In Defense of (Some) Bad Writing




We’ve all seen bad writing. And I don’t just mean a piece that could use another draft; I’m talking about legitimate eyesores. Stuff that makes you (me) think, “This writing is problematic.”

What exactly is bad writing? I won’t get too into it, but for the purpose of this essay, these are the red flags to keep in mind:

  • Fugly prose
  • Nonsensical plot structure, or no discernable plot at all
  • Zero development of the characters/setting, or, way too crazy much focus on the characters/setting

Essentially, it’s what you’d expect; it’s just plain bad. And before anything else, I’d like to take a look at why it exists.

Reasons Bad Writing Exists

We’ll start with the easy case: maybe the writer is new to writing. It’s a skill that takes practice, which is something they might not have yet.

Note: Because we’ll to be referring to a good-natured writer and a writer who’s a jackass, I’ve decided to steal the names Goofus and Gallant.

Now, in a thread similar to the easy case, maybe Gallant is trying something new. Maybe he usually writes drama, but decided to try his hand at comedy. Maybe he’s a fan of Hemingway’s blunt, repetitive, painful-to-read-for-more-than-a-paragraph sentence structure, but wanted to go for something more possible for human beings to enjoy. Even for an experienced writer, venturing into new territory can lead to challenges that they weren’t prepared for.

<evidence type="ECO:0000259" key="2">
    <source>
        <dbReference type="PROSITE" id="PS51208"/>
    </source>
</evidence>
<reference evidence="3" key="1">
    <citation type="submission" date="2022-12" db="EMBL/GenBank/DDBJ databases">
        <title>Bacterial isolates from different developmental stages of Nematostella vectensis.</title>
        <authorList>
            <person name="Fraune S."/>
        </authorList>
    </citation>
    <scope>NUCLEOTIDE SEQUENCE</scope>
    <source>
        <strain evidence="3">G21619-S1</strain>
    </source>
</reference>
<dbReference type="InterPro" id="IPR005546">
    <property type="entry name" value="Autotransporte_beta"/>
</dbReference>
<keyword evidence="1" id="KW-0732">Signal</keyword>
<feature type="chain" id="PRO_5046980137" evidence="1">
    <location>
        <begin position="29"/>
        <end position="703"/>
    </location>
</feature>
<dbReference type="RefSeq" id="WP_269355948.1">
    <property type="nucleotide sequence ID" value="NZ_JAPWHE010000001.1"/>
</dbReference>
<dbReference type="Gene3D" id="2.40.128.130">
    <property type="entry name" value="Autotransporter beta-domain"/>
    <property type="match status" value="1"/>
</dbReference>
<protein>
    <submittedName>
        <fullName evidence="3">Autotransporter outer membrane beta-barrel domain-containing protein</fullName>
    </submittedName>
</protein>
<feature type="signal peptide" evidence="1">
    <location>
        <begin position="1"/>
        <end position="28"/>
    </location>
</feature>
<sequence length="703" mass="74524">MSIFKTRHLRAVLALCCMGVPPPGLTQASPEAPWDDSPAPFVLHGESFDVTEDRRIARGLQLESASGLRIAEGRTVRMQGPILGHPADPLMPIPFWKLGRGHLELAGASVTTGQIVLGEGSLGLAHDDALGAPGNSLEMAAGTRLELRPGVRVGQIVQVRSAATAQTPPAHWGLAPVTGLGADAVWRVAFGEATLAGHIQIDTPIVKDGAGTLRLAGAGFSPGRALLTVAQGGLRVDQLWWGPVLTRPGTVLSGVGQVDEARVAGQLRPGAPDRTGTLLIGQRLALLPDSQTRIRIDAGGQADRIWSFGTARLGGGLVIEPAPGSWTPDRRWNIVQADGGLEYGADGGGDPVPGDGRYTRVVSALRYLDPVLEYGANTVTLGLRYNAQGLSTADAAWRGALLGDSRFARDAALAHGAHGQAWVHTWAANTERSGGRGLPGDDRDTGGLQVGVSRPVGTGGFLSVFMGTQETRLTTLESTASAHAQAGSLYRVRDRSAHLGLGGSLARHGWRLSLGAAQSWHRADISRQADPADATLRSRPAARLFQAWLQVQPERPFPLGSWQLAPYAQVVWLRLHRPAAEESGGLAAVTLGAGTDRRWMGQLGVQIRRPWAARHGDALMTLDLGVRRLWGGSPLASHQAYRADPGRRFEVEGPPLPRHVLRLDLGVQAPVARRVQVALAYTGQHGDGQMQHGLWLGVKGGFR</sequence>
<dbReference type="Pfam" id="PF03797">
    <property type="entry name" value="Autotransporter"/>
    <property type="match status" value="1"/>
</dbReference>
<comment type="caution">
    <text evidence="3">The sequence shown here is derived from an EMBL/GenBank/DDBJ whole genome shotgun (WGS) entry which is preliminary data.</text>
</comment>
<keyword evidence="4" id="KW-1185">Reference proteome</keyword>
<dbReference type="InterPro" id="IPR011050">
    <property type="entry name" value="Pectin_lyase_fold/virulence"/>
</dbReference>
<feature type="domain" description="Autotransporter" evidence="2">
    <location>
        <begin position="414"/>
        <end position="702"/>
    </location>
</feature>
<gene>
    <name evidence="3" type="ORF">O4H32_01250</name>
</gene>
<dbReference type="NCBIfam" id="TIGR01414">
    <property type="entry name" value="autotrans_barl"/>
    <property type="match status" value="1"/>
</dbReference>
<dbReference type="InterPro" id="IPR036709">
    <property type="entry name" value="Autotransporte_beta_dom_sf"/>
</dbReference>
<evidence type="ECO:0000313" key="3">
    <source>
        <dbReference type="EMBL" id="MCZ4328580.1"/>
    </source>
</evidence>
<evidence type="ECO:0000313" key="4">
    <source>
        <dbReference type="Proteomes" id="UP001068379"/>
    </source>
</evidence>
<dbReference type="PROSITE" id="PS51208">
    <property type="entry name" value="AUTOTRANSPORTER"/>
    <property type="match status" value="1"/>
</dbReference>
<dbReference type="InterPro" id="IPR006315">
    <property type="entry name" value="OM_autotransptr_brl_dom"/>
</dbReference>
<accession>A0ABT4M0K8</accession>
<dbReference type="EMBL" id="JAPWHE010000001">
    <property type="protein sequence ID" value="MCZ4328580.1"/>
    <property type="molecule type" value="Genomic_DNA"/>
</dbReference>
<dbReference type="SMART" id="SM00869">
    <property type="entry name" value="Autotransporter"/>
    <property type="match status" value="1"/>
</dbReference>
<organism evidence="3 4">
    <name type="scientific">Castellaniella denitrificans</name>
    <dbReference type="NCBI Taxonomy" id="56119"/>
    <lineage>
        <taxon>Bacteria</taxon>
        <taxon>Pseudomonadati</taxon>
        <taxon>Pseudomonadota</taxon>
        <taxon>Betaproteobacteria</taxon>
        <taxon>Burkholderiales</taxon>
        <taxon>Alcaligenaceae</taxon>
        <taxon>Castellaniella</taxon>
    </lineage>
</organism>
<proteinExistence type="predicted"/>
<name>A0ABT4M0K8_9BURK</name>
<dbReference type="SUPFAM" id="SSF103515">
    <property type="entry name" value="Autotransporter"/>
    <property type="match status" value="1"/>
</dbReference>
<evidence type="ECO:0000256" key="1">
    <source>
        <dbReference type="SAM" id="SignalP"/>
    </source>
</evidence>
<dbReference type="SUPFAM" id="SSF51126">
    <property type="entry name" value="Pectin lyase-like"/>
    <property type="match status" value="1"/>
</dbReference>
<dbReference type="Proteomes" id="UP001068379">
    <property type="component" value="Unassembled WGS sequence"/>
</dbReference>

Alternatively, maybe the bad writing is just Goofus having fun. There’s a good chance that some Goofus or another is responsible for any low-effort trollfics you might see. So just keep in mind, not everyone is trying to create a masterpiece with everything they write—even if that’s how you approach your own writing.

Reasons Not to get Too Upset Over Bad Writing

Here’s where the “In Defense” part of this essay’s title comes in. Starting again with the easy case: maybe Gallant really is trying to get better. And odds are that although his story may be severely flawed, it isn’t physically hurting anybody. Well, aside from some mild headaches from applying so much facepalm.

Moving on to a more specific case: maybe Goofus enjoys producing bullshit, and maybe he has an audience who enjoys reading it. If you don’t believe such an arrangement can exist, I have one name for you: ComicsNix. This man is an artist, and his medium is fanfiction. And if you look at the comments on any of his stories, you’ll see there are people who absolutely adore him.